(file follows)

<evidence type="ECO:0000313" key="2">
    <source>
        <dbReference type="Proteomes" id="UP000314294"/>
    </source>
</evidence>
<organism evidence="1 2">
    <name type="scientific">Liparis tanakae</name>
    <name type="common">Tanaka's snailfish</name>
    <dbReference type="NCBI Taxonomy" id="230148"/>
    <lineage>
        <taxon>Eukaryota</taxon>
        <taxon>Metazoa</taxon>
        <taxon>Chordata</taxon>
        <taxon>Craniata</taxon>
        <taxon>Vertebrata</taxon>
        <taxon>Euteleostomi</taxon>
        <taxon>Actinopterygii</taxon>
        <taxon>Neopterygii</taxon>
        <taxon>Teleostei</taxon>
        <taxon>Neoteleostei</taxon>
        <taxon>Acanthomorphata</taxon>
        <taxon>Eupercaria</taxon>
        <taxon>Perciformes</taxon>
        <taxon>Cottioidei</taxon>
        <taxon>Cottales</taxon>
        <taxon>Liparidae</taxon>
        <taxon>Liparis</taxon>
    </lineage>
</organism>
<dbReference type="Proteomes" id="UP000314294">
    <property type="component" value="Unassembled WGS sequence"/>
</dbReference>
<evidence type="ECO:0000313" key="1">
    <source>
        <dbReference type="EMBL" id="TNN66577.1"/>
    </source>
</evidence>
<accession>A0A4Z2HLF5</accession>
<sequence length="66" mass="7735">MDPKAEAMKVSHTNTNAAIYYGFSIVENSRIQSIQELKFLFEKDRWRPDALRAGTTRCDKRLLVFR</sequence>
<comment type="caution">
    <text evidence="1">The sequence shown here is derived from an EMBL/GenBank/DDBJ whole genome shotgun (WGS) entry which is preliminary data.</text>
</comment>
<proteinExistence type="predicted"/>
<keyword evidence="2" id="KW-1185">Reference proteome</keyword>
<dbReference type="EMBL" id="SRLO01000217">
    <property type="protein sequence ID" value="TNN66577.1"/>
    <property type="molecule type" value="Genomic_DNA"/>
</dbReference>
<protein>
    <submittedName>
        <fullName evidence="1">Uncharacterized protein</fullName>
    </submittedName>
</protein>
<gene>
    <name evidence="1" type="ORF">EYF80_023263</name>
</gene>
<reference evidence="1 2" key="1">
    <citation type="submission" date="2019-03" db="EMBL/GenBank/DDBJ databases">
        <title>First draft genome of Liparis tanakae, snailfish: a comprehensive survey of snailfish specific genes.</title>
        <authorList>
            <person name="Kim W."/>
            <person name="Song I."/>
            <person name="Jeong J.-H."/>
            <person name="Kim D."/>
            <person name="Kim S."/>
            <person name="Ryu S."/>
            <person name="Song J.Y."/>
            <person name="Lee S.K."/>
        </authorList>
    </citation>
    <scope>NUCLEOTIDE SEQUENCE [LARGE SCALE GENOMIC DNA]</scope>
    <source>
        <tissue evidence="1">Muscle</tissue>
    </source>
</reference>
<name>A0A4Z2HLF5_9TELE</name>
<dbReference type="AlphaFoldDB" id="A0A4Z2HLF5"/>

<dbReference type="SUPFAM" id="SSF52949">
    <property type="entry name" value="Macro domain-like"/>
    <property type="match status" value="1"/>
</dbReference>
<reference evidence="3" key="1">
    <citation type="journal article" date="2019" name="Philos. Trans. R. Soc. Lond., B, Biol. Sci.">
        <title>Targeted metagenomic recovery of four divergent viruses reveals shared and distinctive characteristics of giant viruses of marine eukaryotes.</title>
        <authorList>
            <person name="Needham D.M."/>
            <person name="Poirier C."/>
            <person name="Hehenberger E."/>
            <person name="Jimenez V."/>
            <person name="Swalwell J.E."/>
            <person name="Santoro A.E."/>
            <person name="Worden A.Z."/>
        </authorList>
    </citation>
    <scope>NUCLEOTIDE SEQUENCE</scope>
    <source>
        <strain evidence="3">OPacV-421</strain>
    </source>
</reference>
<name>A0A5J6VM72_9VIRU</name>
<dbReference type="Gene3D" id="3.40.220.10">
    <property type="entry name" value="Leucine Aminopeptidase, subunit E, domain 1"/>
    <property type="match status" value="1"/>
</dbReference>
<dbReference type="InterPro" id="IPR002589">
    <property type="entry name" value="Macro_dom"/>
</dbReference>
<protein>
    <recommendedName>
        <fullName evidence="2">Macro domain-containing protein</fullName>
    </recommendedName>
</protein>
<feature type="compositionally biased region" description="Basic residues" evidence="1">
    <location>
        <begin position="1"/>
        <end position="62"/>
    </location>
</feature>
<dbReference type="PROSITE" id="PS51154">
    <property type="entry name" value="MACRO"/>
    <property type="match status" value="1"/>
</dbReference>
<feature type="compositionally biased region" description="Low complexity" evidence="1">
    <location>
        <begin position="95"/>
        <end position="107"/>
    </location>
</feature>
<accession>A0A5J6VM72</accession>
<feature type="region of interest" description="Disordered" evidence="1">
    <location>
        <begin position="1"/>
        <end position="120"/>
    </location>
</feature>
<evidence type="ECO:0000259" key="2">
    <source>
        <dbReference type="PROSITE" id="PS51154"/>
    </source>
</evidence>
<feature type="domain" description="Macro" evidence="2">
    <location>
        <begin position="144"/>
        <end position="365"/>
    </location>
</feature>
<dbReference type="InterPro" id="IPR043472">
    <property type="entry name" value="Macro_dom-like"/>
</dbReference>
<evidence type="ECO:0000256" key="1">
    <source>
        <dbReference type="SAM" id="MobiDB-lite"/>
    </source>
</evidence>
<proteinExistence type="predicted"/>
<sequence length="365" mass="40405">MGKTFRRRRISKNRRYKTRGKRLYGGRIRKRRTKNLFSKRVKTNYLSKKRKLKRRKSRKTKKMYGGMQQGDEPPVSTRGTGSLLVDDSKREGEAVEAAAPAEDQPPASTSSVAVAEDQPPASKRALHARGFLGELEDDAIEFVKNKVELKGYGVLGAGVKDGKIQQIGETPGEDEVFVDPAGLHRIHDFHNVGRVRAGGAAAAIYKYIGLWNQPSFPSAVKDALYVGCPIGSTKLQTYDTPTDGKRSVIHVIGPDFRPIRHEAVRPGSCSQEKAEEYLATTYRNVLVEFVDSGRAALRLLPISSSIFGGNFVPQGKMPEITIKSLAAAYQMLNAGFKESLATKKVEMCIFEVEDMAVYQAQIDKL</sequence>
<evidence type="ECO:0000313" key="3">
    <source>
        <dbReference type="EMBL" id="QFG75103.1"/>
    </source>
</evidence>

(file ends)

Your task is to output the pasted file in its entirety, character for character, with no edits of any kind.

<evidence type="ECO:0000313" key="2">
    <source>
        <dbReference type="Proteomes" id="UP000314294"/>
    </source>
</evidence>
<organism evidence="1 2">
    <name type="scientific">Liparis tanakae</name>
    <name type="common">Tanaka's snailfish</name>
    <dbReference type="NCBI Taxonomy" id="230148"/>
    <lineage>
        <taxon>Eukaryota</taxon>
        <taxon>Metazoa</taxon>
        <taxon>Chordata</taxon>
        <taxon>Craniata</taxon>
        <taxon>Vertebrata</taxon>
        <taxon>Euteleostomi</taxon>
        <taxon>Actinopterygii</taxon>
        <taxon>Neopterygii</taxon>
        <taxon>Teleostei</taxon>
        <taxon>Neoteleostei</taxon>
        <taxon>Acanthomorphata</taxon>
        <taxon>Eupercaria</taxon>
        <taxon>Perciformes</taxon>
        <taxon>Cottioidei</taxon>
        <taxon>Cottales</taxon>
        <taxon>Liparidae</taxon>
        <taxon>Liparis</taxon>
    </lineage>
</organism>
<dbReference type="Proteomes" id="UP000314294">
    <property type="component" value="Unassembled WGS sequence"/>
</dbReference>
<evidence type="ECO:0000313" key="1">
    <source>
        <dbReference type="EMBL" id="TNN66577.1"/>
    </source>
</evidence>
<accession>A0A4Z2HLF5</accession>
<sequence length="66" mass="7735">MDPKAEAMKVSHTNTNAAIYYGFSIVENSRIQSIQELKFLFEKDRWRPDALRAGTTRCDKRLLVFR</sequence>
<comment type="caution">
    <text evidence="1">The sequence shown here is derived from an EMBL/GenBank/DDBJ whole genome shotgun (WGS) entry which is preliminary data.</text>
</comment>
<proteinExistence type="predicted"/>
<keyword evidence="2" id="KW-1185">Reference proteome</keyword>
<dbReference type="EMBL" id="SRLO01000217">
    <property type="protein sequence ID" value="TNN66577.1"/>
    <property type="molecule type" value="Genomic_DNA"/>
</dbReference>
<protein>
    <submittedName>
        <fullName evidence="1">Uncharacterized protein</fullName>
    </submittedName>
</protein>
<gene>
    <name evidence="1" type="ORF">EYF80_023263</name>
</gene>
<reference evidence="1 2" key="1">
    <citation type="submission" date="2019-03" db="EMBL/GenBank/DDBJ databases">
        <title>First draft genome of Liparis tanakae, snailfish: a comprehensive survey of snailfish specific genes.</title>
        <authorList>
            <person name="Kim W."/>
            <person name="Song I."/>
            <person name="Jeong J.-H."/>
            <person name="Kim D."/>
            <person name="Kim S."/>
            <person name="Ryu S."/>
            <person name="Song J.Y."/>
            <person name="Lee S.K."/>
        </authorList>
    </citation>
    <scope>NUCLEOTIDE SEQUENCE [LARGE SCALE GENOMIC DNA]</scope>
    <source>
        <tissue evidence="1">Muscle</tissue>
    </source>
</reference>
<name>A0A4Z2HLF5_9TELE</name>
<dbReference type="AlphaFoldDB" id="A0A4Z2HLF5"/>

<dbReference type="SUPFAM" id="SSF52949">
    <property type="entry name" value="Macro domain-like"/>
    <property type="match status" value="1"/>
</dbReference>
<reference evidence="3" key="1">
    <citation type="journal article" date="2019" name="Philos. Trans. R. Soc. Lond., B, Biol. Sci.">
        <title>Targeted metagenomic recovery of four divergent viruses reveals shared and distinctive characteristics of giant viruses of marine eukaryotes.</title>
        <authorList>
            <person name="Needham D.M."/>
            <person name="Poirier C."/>
            <person name="Hehenberger E."/>
            <person name="Jimenez V."/>
            <person name="Swalwell J.E."/>
            <person name="Santoro A.E."/>
            <person name="Worden A.Z."/>
        </authorList>
    </citation>
    <scope>NUCLEOTIDE SEQUENCE</scope>
    <source>
        <strain evidence="3">OPacV-421</strain>
    </source>
</reference>
<name>A0A5J6VM72_9VIRU</name>
<dbReference type="Gene3D" id="3.40.220.10">
    <property type="entry name" value="Leucine Aminopeptidase, subunit E, domain 1"/>
    <property type="match status" value="1"/>
</dbReference>
<dbReference type="InterPro" id="IPR002589">
    <property type="entry name" value="Macro_dom"/>
</dbReference>
<protein>
    <recommendedName>
        <fullName evidence="2">Macro domain-containing protein</fullName>
    </recommendedName>
</protein>
<feature type="compositionally biased region" description="Basic residues" evidence="1">
    <location>
        <begin position="1"/>
        <end position="62"/>
    </location>
</feature>
<dbReference type="PROSITE" id="PS51154">
    <property type="entry name" value="MACRO"/>
    <property type="match status" value="1"/>
</dbReference>
<feature type="compositionally biased region" description="Low complexity" evidence="1">
    <location>
        <begin position="95"/>
        <end position="107"/>
    </location>
</feature>
<accession>A0A5J6VM72</accession>
<feature type="region of interest" description="Disordered" evidence="1">
    <location>
        <begin position="1"/>
        <end position="120"/>
    </location>
</feature>
<evidence type="ECO:0000259" key="2">
    <source>
        <dbReference type="PROSITE" id="PS51154"/>
    </source>
</evidence>
<feature type="domain" description="Macro" evidence="2">
    <location>
        <begin position="144"/>
        <end position="365"/>
    </location>
</feature>
<dbReference type="InterPro" id="IPR043472">
    <property type="entry name" value="Macro_dom-like"/>
</dbReference>
<evidence type="ECO:0000256" key="1">
    <source>
        <dbReference type="SAM" id="MobiDB-lite"/>
    </source>
</evidence>
<proteinExistence type="predicted"/>
<sequence length="365" mass="40405">MGKTFRRRRISKNRRYKTRGKRLYGGRIRKRRTKNLFSKRVKTNYLSKKRKLKRRKSRKTKKMYGGMQQGDEPPVSTRGTGSLLVDDSKREGEAVEAAAPAEDQPPASTSSVAVAEDQPPASKRALHARGFLGELEDDAIEFVKNKVELKGYGVLGAGVKDGKIQQIGETPGEDEVFVDPAGLHRIHDFHNVGRVRAGGAAAAIYKYIGLWNQPSFPSAVKDALYVGCPIGSTKLQTYDTPTDGKRSVIHVIGPDFRPIRHEAVRPGSCSQEKAEEYLATTYRNVLVEFVDSGRAALRLLPISSSIFGGNFVPQGKMPEITIKSLAAAYQMLNAGFKESLATKKVEMCIFEVEDMAVYQAQIDKL</sequence>
<evidence type="ECO:0000313" key="3">
    <source>
        <dbReference type="EMBL" id="QFG75103.1"/>
    </source>
</evidence>